We all have specific days that are emblazoned in our memories. Some of them are happy days, some of them are sad days, but they are there, ready to pop up unexpectedly. I have one such day spent with my Great-grandfather.

I could not have been more than ten years old. We had gone to Blanding, Utah to see my great-grandparents, Grandpa and Grandma Hurst. One day on this visit, I spent working outside with Grandpa Hurst.

It was probably a typical day for him. We worked in the yard and picked grapes in the grape arbor. The grape arbor was build around a frame with grapes growing up the sides and over the top so it was completely shaded when you went inside. We went into the root cellar and got potatoes and carrots out for dinner and took them into Grandma Hurst.

Then we worked together to make a bug catcher. We made a large flat square pan out of metal and then made a frame for it so it was about waist high for a grown-up. We filled the pan with sugar water and hung a light very close to it to attract and catch the bugs. We talked, or rather I talked, non stop and followed Grandpa Hurst around in the beautiful crisp spring air, feeling safe and happy.

That night, we sat on the back lawn eating dinner. Their house was far too small to have company inside for a meal. As we sat and visited and ate, someone commented on Grandpa Hurst’s fine bug catcher. Grandpa Hurst thanked him and said “I couldn’t have done it without Sandra.”

Now, you know and I know that a nine/ten year old girl working outside with an 80 year old man is no help. When I look back now, having moved closer to his end of the life spectrum, I know I must have been a great bother to him. However, he never made me feel that way and with that one simple statement immeasurably raised my self-esteem.

Knowing my great grandparents makes me one of the lucky ones. My great grandfather and great grandmother were George and Mary Hurst. I knew and loved both of them.

My Great-grandma’s house was huge. It was surrounded by at least 5 acres of land. The grape arbor stretched on for yards and yards. The barn was big enough to house a jet. The animal pens were so tall even Great-grandpa Hurst couldn’t see over them and he was tall. The trees surrounding the house were full grown and offered comfort and shade. At night the air was crisp and clean as we sat and visited and played and ate out on the back lawn. I used to play for hours in the grape arbor. The root cellar was a little frightening for me, I only went down there when an adult went with me, but when I entered, the musty smell of moist earth and stored vegetables was so inviting. It told my senses that there would always be food at Great-grandma’s house.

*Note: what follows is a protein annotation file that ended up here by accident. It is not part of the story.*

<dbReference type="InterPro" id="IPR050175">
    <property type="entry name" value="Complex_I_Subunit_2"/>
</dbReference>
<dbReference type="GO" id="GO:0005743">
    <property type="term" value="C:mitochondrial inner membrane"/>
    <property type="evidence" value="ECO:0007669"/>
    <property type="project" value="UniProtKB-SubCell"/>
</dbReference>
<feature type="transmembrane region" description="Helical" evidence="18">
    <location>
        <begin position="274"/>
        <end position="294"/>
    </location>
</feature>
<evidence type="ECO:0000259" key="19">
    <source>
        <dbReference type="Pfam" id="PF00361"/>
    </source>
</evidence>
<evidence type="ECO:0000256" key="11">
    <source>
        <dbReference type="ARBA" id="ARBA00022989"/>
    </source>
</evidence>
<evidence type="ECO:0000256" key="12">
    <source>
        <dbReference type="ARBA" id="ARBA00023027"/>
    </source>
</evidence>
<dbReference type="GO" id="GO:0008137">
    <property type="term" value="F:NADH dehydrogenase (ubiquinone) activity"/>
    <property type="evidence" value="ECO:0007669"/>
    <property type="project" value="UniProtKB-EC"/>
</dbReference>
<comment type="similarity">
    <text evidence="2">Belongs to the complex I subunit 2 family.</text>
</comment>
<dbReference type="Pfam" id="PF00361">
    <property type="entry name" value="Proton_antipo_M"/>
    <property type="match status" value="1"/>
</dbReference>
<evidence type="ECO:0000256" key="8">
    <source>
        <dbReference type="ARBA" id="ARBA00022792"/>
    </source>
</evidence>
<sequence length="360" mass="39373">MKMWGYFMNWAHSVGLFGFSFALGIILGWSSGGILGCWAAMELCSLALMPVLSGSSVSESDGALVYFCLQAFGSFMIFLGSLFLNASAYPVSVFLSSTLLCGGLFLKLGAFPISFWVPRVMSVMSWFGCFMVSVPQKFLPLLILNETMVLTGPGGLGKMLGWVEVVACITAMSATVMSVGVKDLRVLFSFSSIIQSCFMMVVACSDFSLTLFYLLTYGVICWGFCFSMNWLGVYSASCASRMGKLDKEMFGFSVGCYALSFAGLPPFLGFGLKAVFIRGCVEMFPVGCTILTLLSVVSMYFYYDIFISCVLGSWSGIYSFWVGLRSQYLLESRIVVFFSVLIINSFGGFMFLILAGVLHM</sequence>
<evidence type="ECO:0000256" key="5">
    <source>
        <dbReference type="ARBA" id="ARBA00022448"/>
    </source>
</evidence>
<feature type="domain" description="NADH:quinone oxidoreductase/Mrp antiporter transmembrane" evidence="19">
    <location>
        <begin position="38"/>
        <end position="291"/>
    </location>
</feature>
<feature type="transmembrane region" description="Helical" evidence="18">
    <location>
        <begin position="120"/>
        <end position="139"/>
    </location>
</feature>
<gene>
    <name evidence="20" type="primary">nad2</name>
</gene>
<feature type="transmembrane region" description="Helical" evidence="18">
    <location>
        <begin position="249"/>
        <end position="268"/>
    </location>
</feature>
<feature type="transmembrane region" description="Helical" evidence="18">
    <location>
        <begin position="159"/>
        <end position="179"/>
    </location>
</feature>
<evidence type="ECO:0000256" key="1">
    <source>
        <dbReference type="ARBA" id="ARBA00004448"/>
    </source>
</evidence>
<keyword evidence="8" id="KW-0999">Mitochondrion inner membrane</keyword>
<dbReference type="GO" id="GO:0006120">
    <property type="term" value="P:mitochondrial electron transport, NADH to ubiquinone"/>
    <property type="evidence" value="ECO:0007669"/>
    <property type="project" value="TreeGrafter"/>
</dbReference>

Great-grandpa Hurst had made a box for cutting homemade bread. It was simply a three-sided box; just the size of a loaf of homemade bread with a slit to put the knife in just far enough back from the front to cut a perfect slice of bread every time.

I don’t remember where I slept at my Great-grandma’s house, but I always looked forward to visiting this place in southern Utah.

Several years ago I revisited Great-grandma’s house. I drove right to it after a 30-plus year absence. There it was in all its run-down-splendor. A little bitty, one bedroom house sitting on about 1 acre of land. The grape arbor, long since dead, was there--about 10 feet long. The barn was there, about the size of an average barn. The bug box Great-grandpa made and filled with honey to catch the night insects while we sat in the backyard was still there, dry and useless. There was a bed frame and springs sitting out on the front lawn, well used by the local small animals. The windows were all gone and the remnants of curtains blew out through the gaping holes. This grand palace was just a little, pitiful piece of property no one wanted. I stood looking on and remembered that I was surprised to find out that the reason for the bread box cutter was because Great-grandma had gone so blind she could not see to cut a straight piece of bread. And I remembered the story my mother related to me about a time we were all there sleeping—outside, on the floor, on the couch—she had to get up in the night and go to the bathroom. There was only one bathroom and you had to walk through Great-grandma’s room to get there. When she tip-toed in she saw Great-grandma with her head on Great-grandpa’s chest, he with his arm around her, both sound asleep, they were both in their 80’s then. I feel grateful to have been included in that kind of love.